The story had it that once, early in Faulkner’s Hollywood career, he sat in his office for several weeks doing nothing (sometimes he played dominos, sometimes he played chess). And there came a day when the producer, tired of waiting for “pages,” came to his office in person (which was really a breach of Hollywood protocol) and wanted to know how he was getting on.

Faulkner, who had not written a single line, reached for an old screenplay he had found in his desk and said, “Ah’m not satisfied with it.” Then he slowly tore it up, page by page, and dropped it into the wastebasket.

The producer reported back to his own boss, “That fellow Faulkner’s great! Tore up a whole screenplay because it didn’t satisfy him. Conscientious. I wish we had more writers like him. See that he’s not disturbed.”

From Alvah Bessie’s 1965 memoir Inquisition in Eden
 Posted by at 5:54 pm
Oct 022014
 

I say this every time a new issue of the Film Noir Foundation’s magazine hits in-boxes around the globe. So I’ll quote FNF jefe Eddie Muller: this latest edition of Noir City is “the best written film journal in the world – certainly the most entertaining.”

Want proof? I thought my word was good enough for you. I thought we were friends.

Fine. Here’s proof. Inside the Fall 2014 issue:

- Imogen Sara Smith’s expansive survey of noir westerns

- Your friend and mine Christa Faust sizes up noir vixens of recent vintage

- Michael Connelly names his five favorite noir films

- Wallace Stroby on the real life origins of the neo-noir classic Thief

- Profiles of Mike Mazurki and William Castle

- Muller mulls the question of the definitive heist film: The Asphalt Jungle or Rififi?

I’m particularly proud of the sidebar to that piece which I helped assemble, in which we ask a rogues gallery of crime writers to single out their favorite cinematic caper. Faust and Stroby chime in, along with the likes of Duane Swierczynski, Laura Lippman, Ken Bruen, Roger Hobbs and Ray Banks.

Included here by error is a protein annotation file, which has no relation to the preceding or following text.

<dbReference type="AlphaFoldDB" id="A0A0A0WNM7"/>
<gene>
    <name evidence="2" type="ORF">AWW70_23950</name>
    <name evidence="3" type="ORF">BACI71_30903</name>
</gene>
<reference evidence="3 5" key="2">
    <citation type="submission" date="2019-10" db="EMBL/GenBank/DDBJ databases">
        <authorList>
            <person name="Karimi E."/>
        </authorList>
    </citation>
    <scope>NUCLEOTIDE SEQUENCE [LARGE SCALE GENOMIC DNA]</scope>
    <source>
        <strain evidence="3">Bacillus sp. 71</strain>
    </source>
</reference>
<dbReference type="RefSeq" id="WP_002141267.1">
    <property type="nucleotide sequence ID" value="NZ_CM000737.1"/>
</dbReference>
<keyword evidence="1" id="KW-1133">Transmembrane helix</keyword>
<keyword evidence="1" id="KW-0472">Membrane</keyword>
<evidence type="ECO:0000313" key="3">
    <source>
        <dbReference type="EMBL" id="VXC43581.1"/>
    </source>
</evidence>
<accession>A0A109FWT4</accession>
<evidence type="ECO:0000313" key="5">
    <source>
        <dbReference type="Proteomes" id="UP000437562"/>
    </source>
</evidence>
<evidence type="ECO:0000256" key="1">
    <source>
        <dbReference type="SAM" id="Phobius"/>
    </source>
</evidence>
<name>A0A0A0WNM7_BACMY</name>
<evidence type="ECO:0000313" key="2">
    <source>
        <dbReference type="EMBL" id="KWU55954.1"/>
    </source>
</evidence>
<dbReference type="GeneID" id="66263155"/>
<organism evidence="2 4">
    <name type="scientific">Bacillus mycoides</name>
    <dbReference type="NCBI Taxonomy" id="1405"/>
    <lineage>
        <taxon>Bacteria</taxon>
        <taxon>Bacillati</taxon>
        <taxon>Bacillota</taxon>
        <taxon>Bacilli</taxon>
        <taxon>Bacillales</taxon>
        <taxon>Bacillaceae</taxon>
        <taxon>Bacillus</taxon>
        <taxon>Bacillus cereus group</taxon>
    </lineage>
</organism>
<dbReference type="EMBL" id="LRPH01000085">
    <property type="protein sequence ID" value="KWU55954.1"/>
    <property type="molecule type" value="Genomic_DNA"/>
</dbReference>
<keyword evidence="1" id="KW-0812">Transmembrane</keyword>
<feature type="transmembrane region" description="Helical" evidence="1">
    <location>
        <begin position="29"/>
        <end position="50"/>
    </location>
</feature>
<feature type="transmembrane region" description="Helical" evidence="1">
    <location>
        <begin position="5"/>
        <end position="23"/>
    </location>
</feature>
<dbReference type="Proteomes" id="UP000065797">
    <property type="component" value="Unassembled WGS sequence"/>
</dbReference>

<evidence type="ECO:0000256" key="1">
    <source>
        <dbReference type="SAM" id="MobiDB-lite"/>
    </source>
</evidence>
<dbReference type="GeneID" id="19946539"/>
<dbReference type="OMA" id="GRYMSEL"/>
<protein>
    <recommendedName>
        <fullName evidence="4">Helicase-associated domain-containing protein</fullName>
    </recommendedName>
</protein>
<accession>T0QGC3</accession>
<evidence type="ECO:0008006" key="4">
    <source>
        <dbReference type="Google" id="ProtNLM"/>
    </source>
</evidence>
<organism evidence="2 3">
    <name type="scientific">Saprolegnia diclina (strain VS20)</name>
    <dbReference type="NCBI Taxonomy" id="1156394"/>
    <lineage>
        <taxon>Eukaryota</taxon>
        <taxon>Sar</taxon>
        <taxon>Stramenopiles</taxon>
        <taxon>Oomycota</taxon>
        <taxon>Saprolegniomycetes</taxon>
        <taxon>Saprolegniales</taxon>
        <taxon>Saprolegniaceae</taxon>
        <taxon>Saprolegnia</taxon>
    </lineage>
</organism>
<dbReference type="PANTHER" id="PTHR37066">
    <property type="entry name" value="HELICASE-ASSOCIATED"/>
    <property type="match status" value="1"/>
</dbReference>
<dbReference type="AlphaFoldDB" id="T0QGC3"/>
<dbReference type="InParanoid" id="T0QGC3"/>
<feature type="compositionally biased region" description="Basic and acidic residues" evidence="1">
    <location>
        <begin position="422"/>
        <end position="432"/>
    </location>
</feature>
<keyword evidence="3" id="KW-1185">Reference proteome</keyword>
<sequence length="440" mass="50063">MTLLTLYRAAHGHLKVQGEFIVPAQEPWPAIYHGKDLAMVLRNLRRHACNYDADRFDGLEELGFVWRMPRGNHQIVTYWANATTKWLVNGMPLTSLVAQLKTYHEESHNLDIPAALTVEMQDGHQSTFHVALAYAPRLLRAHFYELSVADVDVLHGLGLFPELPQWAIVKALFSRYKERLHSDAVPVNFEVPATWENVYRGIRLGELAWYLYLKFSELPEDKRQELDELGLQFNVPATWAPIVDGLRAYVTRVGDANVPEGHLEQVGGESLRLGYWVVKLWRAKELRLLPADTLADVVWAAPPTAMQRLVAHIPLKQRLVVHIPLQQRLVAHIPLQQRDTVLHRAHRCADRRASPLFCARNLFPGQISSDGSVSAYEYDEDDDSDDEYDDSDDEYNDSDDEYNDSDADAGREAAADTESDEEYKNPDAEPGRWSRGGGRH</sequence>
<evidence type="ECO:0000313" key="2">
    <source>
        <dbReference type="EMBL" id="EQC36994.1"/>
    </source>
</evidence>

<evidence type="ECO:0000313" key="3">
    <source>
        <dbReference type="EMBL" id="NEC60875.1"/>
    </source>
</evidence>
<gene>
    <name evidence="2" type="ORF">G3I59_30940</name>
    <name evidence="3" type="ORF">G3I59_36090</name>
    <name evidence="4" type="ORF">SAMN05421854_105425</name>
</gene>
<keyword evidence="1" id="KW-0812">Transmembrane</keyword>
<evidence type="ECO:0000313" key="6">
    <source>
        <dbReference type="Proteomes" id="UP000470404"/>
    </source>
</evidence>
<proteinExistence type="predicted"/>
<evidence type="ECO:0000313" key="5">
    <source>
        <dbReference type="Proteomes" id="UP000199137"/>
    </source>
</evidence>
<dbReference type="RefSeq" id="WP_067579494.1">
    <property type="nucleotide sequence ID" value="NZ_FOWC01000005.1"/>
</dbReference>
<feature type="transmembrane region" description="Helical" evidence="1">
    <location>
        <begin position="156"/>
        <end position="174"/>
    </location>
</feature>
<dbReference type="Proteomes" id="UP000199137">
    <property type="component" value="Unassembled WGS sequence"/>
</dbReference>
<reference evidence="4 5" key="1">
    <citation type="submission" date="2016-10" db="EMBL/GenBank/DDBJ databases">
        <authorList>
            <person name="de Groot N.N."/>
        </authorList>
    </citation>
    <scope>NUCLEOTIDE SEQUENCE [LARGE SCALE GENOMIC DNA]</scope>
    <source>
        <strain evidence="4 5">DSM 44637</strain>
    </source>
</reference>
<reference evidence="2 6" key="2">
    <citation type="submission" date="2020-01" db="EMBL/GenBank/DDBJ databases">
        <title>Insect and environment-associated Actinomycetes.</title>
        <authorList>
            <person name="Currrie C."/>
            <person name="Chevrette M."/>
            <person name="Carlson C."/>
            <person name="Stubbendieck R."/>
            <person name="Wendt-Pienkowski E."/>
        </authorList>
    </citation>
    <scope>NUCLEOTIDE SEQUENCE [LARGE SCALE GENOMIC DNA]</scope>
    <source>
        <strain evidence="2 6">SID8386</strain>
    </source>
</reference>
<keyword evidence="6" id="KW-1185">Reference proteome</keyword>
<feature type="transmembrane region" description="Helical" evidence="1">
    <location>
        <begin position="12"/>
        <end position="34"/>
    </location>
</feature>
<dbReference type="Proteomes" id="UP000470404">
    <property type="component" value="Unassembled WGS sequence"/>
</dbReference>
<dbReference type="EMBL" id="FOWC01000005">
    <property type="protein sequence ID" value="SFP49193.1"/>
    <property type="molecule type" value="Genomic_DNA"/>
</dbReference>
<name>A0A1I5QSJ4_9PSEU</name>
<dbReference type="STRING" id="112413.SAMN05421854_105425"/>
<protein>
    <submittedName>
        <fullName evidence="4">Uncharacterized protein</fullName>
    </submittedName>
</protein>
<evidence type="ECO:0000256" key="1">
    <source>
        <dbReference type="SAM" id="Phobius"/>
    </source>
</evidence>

Plus plenty more. I contribute a few film reviews and my usual Cocktails & Crime column … and eagle-eyed readers may spot breaking news about what I’ve been up to lately.

Don’t have a copy? Never fear. Simply make a contribution to the Film Noir Foundation and ninety-four pages of majesty will be winging their way toward you. Don’t miss out.
 Posted by at 7:18 pm
Oct 012014
 

From Joseph Cotten's 1987 autobiography Vanity Will Get You Somewhere:

The following day Orson and I had a date for lunch with two gentlemen (not from Verona, I fear). They were two tough and exceedingly wealthy businessmen. The reason for our meeting was simple; Orson needed money for his next film and he intended to acquire some of theirs.

Walking into the restaurant I saw Winston Churchill seated quite close to our table. As we passed the great man, Orson said to my horror, “Winston, how nice to see you again.” Churchill made no response at all. Our lunch was a fiasco. Orson made some lame excuse about, “Winston’s not feeling well.” He mentioned other big names, big money, which almost caused me to say, “Big deal.” Actually it was no deal, for our money men asked if we could postpone our discussion until dinnertime, as they were expecting several overseas telephone calls.

Late that afternoon, we spotted Churchill swimming in the Lido. In a flash, Orson had his swimming trunks on and was in the water beside him. He was talking, but thank heavens I couldn’t hear what he was saying. Apparently neither could Churchill, for he just turned and swam in the other direction.

Later I asked Orson, “What did you dare say to him this time?”

“I apologized for being fresh,” he said, “but I told him I just wanted to impress two gentlemen whose money I needed for a film.”

Rather unnecessarily I asked, “Did he reply?”

“No,” said Orson.

That evening, we walked into the dining room, our two prospective backers following gloomily. As we reached Churchill’s table, he stood up, looked directly at Orson, and bowed slowly and deeply.

We got the money.
 Posted by at 6:53 pm
Sep 262014
 

Exactly one year ago Sunday my book Down The Hatch: One Man’s One Year Odyssey Through Classic Cocktail Recipes and Lore came kicking and screaming into the world. Such an occasion must be marked, and in that most American of fashions: savings!

Amazon is running a Kindle Countdown Sale on Down The Hatch from noon PST today to noon PST on Monday. For 72 glorious hours, pick up the book for a mere 99 cents! More than fifty cocktail recipes for less than a buck! Endorsed by experts like New York Times Magazine columnist Rosie Schaap, who called it “a terrific guide through the classic cocktail repertoire.” The Joy of Mixology author gaz regan dubbed it “a great compilation of fine drinks.”

What are you waiting for? Operators are standing by. Metaphorically, of course.
 Posted by at 7:17 pm